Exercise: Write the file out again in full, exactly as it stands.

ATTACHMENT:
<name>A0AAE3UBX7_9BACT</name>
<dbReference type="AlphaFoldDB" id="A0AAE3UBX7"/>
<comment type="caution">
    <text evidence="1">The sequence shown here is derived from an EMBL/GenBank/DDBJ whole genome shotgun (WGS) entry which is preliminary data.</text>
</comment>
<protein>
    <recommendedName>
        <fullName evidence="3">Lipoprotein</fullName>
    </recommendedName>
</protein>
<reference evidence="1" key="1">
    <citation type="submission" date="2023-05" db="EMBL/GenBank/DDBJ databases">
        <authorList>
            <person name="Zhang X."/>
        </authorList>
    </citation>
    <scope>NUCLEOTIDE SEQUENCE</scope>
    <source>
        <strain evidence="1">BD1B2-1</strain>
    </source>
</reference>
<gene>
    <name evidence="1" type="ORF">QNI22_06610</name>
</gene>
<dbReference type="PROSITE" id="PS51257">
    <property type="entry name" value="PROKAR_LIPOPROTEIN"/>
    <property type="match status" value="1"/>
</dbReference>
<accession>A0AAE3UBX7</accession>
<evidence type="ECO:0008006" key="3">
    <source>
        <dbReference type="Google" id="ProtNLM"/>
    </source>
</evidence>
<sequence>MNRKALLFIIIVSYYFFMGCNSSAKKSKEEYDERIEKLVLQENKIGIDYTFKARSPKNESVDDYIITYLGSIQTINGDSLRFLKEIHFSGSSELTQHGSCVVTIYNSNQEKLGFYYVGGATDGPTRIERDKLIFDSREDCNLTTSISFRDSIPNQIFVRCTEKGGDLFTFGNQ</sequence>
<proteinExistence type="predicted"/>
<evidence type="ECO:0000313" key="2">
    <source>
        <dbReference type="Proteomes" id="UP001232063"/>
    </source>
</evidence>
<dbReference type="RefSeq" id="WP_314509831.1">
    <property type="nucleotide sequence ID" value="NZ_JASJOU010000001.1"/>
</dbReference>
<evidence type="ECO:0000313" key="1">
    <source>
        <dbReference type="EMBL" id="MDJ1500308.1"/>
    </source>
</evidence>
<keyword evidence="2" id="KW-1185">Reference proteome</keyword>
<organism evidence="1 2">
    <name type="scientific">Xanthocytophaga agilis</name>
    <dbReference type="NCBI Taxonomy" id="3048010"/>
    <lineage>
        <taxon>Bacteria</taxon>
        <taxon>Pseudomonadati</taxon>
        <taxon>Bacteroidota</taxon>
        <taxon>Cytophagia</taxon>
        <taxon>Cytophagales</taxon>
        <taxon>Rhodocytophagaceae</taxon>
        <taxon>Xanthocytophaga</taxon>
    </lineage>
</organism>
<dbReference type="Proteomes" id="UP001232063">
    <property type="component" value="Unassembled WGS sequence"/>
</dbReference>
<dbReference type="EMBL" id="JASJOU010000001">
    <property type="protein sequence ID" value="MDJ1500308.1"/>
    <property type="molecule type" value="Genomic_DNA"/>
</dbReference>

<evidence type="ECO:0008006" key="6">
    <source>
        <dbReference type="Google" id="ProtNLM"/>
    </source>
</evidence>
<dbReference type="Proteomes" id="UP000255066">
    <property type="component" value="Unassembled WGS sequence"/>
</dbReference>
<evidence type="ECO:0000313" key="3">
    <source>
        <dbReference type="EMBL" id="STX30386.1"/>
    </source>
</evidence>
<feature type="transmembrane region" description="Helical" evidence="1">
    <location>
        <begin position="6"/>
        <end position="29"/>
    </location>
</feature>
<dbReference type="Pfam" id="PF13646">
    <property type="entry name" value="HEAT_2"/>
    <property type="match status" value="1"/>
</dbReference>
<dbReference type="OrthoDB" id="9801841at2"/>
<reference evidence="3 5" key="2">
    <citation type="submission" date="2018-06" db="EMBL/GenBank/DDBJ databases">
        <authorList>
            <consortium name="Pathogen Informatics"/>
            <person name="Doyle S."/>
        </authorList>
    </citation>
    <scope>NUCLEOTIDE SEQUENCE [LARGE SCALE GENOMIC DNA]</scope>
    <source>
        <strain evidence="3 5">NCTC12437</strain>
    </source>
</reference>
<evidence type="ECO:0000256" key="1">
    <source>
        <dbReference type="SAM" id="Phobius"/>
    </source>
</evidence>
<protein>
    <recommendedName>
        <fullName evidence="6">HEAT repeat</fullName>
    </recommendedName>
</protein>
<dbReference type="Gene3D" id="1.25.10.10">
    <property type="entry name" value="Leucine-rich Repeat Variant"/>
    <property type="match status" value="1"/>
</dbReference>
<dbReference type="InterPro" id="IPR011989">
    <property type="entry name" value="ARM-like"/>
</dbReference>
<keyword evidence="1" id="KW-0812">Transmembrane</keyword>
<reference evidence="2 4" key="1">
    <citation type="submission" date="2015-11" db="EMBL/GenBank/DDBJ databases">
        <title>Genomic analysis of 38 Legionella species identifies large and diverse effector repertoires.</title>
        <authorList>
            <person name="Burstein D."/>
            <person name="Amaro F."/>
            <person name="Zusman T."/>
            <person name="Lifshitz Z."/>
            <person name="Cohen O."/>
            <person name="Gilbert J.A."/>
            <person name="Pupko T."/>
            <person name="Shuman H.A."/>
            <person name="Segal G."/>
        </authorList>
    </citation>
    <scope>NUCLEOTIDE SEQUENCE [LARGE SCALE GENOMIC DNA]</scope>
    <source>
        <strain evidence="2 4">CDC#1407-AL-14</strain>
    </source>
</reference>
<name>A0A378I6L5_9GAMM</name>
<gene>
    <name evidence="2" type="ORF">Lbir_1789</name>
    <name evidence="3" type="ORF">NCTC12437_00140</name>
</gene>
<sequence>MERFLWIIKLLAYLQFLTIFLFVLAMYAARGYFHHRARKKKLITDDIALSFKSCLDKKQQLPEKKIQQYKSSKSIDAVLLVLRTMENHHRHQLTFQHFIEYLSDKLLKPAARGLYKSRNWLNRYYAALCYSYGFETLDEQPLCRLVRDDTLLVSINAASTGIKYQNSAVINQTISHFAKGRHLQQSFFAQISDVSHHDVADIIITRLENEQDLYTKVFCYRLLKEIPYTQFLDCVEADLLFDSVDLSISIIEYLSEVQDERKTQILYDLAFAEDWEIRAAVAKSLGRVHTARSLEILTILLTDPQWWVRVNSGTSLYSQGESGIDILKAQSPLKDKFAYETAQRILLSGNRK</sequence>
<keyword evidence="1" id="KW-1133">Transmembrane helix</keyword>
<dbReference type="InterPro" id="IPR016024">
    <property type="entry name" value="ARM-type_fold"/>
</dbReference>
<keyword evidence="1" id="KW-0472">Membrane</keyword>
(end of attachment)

<name>A0AAE3UBX7_9BACT</name>
<dbReference type="AlphaFoldDB" id="A0AAE3UBX7"/>
<comment type="caution">
    <text evidence="1">The sequence shown here is derived from an EMBL/GenBank/DDBJ whole genome shotgun (WGS) entry which is preliminary data.</text>
</comment>
<protein>
    <recommendedName>
        <fullName evidence="3">Lipoprotein</fullName>
    </recommendedName>
</protein>
<reference evidence="1" key="1">
    <citation type="submission" date="2023-05" db="EMBL/GenBank/DDBJ databases">
        <authorList>
            <person name="Zhang X."/>
        </authorList>
    </citation>
    <scope>NUCLEOTIDE SEQUENCE</scope>
    <source>
        <strain evidence="1">BD1B2-1</strain>
    </source>
</reference>
<gene>
    <name evidence="1" type="ORF">QNI22_06610</name>
</gene>
<dbReference type="PROSITE" id="PS51257">
    <property type="entry name" value="PROKAR_LIPOPROTEIN"/>
    <property type="match status" value="1"/>
</dbReference>
<accession>A0AAE3UBX7</accession>
<evidence type="ECO:0008006" key="3">
    <source>
        <dbReference type="Google" id="ProtNLM"/>
    </source>
</evidence>
<sequence>MNRKALLFIIIVSYYFFMGCNSSAKKSKEEYDERIEKLVLQENKIGIDYTFKARSPKNESVDDYIITYLGSIQTINGDSLRFLKEIHFSGSSELTQHGSCVVTIYNSNQEKLGFYYVGGATDGPTRIERDKLIFDSREDCNLTTSISFRDSIPNQIFVRCTEKGGDLFTFGNQ</sequence>
<proteinExistence type="predicted"/>
<evidence type="ECO:0000313" key="2">
    <source>
        <dbReference type="Proteomes" id="UP001232063"/>
    </source>
</evidence>
<dbReference type="RefSeq" id="WP_314509831.1">
    <property type="nucleotide sequence ID" value="NZ_JASJOU010000001.1"/>
</dbReference>
<evidence type="ECO:0000313" key="1">
    <source>
        <dbReference type="EMBL" id="MDJ1500308.1"/>
    </source>
</evidence>
<keyword evidence="2" id="KW-1185">Reference proteome</keyword>
<organism evidence="1 2">
    <name type="scientific">Xanthocytophaga agilis</name>
    <dbReference type="NCBI Taxonomy" id="3048010"/>
    <lineage>
        <taxon>Bacteria</taxon>
        <taxon>Pseudomonadati</taxon>
        <taxon>Bacteroidota</taxon>
        <taxon>Cytophagia</taxon>
        <taxon>Cytophagales</taxon>
        <taxon>Rhodocytophagaceae</taxon>
        <taxon>Xanthocytophaga</taxon>
    </lineage>
</organism>
<dbReference type="Proteomes" id="UP001232063">
    <property type="component" value="Unassembled WGS sequence"/>
</dbReference>
<dbReference type="EMBL" id="JASJOU010000001">
    <property type="protein sequence ID" value="MDJ1500308.1"/>
    <property type="molecule type" value="Genomic_DNA"/>
</dbReference>

<evidence type="ECO:0008006" key="6">
    <source>
        <dbReference type="Google" id="ProtNLM"/>
    </source>
</evidence>
<dbReference type="Proteomes" id="UP000255066">
    <property type="component" value="Unassembled WGS sequence"/>
</dbReference>
<evidence type="ECO:0000313" key="3">
    <source>
        <dbReference type="EMBL" id="STX30386.1"/>
    </source>
</evidence>
<feature type="transmembrane region" description="Helical" evidence="1">
    <location>
        <begin position="6"/>
        <end position="29"/>
    </location>
</feature>
<dbReference type="Pfam" id="PF13646">
    <property type="entry name" value="HEAT_2"/>
    <property type="match status" value="1"/>
</dbReference>
<dbReference type="OrthoDB" id="9801841at2"/>
<reference evidence="3 5" key="2">
    <citation type="submission" date="2018-06" db="EMBL/GenBank/DDBJ databases">
        <authorList>
            <consortium name="Pathogen Informatics"/>
            <person name="Doyle S."/>
        </authorList>
    </citation>
    <scope>NUCLEOTIDE SEQUENCE [LARGE SCALE GENOMIC DNA]</scope>
    <source>
        <strain evidence="3 5">NCTC12437</strain>
    </source>
</reference>
<evidence type="ECO:0000256" key="1">
    <source>
        <dbReference type="SAM" id="Phobius"/>
    </source>
</evidence>
<protein>
    <recommendedName>
        <fullName evidence="6">HEAT repeat</fullName>
    </recommendedName>
</protein>
<dbReference type="Gene3D" id="1.25.10.10">
    <property type="entry name" value="Leucine-rich Repeat Variant"/>
    <property type="match status" value="1"/>
</dbReference>
<dbReference type="InterPro" id="IPR011989">
    <property type="entry name" value="ARM-like"/>
</dbReference>
<keyword evidence="1" id="KW-0812">Transmembrane</keyword>
<reference evidence="2 4" key="1">
    <citation type="submission" date="2015-11" db="EMBL/GenBank/DDBJ databases">
        <title>Genomic analysis of 38 Legionella species identifies large and diverse effector repertoires.</title>
        <authorList>
            <person name="Burstein D."/>
            <person name="Amaro F."/>
            <person name="Zusman T."/>
            <person name="Lifshitz Z."/>
            <person name="Cohen O."/>
            <person name="Gilbert J.A."/>
            <person name="Pupko T."/>
            <person name="Shuman H.A."/>
            <person name="Segal G."/>
        </authorList>
    </citation>
    <scope>NUCLEOTIDE SEQUENCE [LARGE SCALE GENOMIC DNA]</scope>
    <source>
        <strain evidence="2 4">CDC#1407-AL-14</strain>
    </source>
</reference>
<name>A0A378I6L5_9GAMM</name>
<gene>
    <name evidence="2" type="ORF">Lbir_1789</name>
    <name evidence="3" type="ORF">NCTC12437_00140</name>
</gene>
<sequence>MERFLWIIKLLAYLQFLTIFLFVLAMYAARGYFHHRARKKKLITDDIALSFKSCLDKKQQLPEKKIQQYKSSKSIDAVLLVLRTMENHHRHQLTFQHFIEYLSDKLLKPAARGLYKSRNWLNRYYAALCYSYGFETLDEQPLCRLVRDDTLLVSINAASTGIKYQNSAVINQTISHFAKGRHLQQSFFAQISDVSHHDVADIIITRLENEQDLYTKVFCYRLLKEIPYTQFLDCVEADLLFDSVDLSISIIEYLSEVQDERKTQILYDLAFAEDWEIRAAVAKSLGRVHTARSLEILTILLTDPQWWVRVNSGTSLYSQGESGIDILKAQSPLKDKFAYETAQRILLSGNRK</sequence>
<keyword evidence="1" id="KW-1133">Transmembrane helix</keyword>
<dbReference type="InterPro" id="IPR016024">
    <property type="entry name" value="ARM-type_fold"/>
</dbReference>
<keyword evidence="1" id="KW-0472">Membrane</keyword>